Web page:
Summary of the ’Ancient Kings and Ancient Queens’ AMME Seminar

In the penultimate AMME seminar of fall 2023, the topic of discussion was 'Ancient Kings and Ancient Queens'. Dr. Jasmin Lukkari introduced how the Seleucid kings were described in Roman historiography, and Assist. Prof. Dr. Gillian Ramsey focused on Hellenistic queenship and the tropes that have revolved around it.

Dr. Jasmin Lukkari’s research revolves around Greek and Roman historiography especially during the Republican and Augustan era. In her presentation, she showed how the Seleucid kings Antiochus III the Great and Antiochus IV Epiphanes were characterized in Roman historiography and especially in the works of Polybius and Livy. Dr. Lukkari presented how these two writers tried to provide not just a historical narrative of the kings, but also moral and educational narratives that fit the Roman worldview of their respective times.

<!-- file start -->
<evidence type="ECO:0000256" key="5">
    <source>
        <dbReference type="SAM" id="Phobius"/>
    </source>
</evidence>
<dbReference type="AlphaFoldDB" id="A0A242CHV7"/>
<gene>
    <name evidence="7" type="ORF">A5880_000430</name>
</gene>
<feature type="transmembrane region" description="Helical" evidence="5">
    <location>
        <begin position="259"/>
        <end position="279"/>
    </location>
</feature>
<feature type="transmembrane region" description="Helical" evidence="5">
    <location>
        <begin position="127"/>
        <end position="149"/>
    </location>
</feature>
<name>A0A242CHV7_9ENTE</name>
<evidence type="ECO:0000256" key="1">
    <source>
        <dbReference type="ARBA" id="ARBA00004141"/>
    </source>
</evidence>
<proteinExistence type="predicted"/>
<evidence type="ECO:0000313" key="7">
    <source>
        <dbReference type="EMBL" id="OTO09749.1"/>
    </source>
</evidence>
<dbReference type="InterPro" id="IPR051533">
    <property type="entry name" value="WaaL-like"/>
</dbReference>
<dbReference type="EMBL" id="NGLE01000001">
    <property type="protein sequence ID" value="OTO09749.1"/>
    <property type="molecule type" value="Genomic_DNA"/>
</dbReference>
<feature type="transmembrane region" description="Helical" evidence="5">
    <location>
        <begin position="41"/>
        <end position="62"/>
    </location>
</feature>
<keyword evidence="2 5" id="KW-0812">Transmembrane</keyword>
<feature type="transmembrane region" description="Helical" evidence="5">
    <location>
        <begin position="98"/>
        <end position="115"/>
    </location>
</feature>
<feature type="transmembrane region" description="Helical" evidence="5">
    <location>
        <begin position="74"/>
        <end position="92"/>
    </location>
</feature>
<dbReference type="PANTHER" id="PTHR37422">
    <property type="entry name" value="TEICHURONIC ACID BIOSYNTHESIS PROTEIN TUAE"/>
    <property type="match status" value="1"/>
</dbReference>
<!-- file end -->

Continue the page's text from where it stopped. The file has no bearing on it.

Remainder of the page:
An example of this narrative is seen in Livy’s work, in which he describes Antiochus III, who had waged a war against Rome, as being a ‘weak oriental despot’ whereas Antiochus IV was a shining example of Augustan propaganda and of a truly Romanized person.  

In her presentation, Assist. Prof. Dr. Gillian Ramsey revisited the violent tropes that have been attached to the Hellenistic queens, and how these tropes still affect the current historiography. Ramsey’s aim is to examine the contemporary iconography and later historical commentaries of the Seleucid queens to better understand the problems that modern categorization and definition of Hellenistic queens entails.  

As always, we would like to thank both speakers as well as all members of the audience. The next AMME seminar will be held on Thursday 14 December, when we will convene on the theme of 'Communities of the Past and Present'.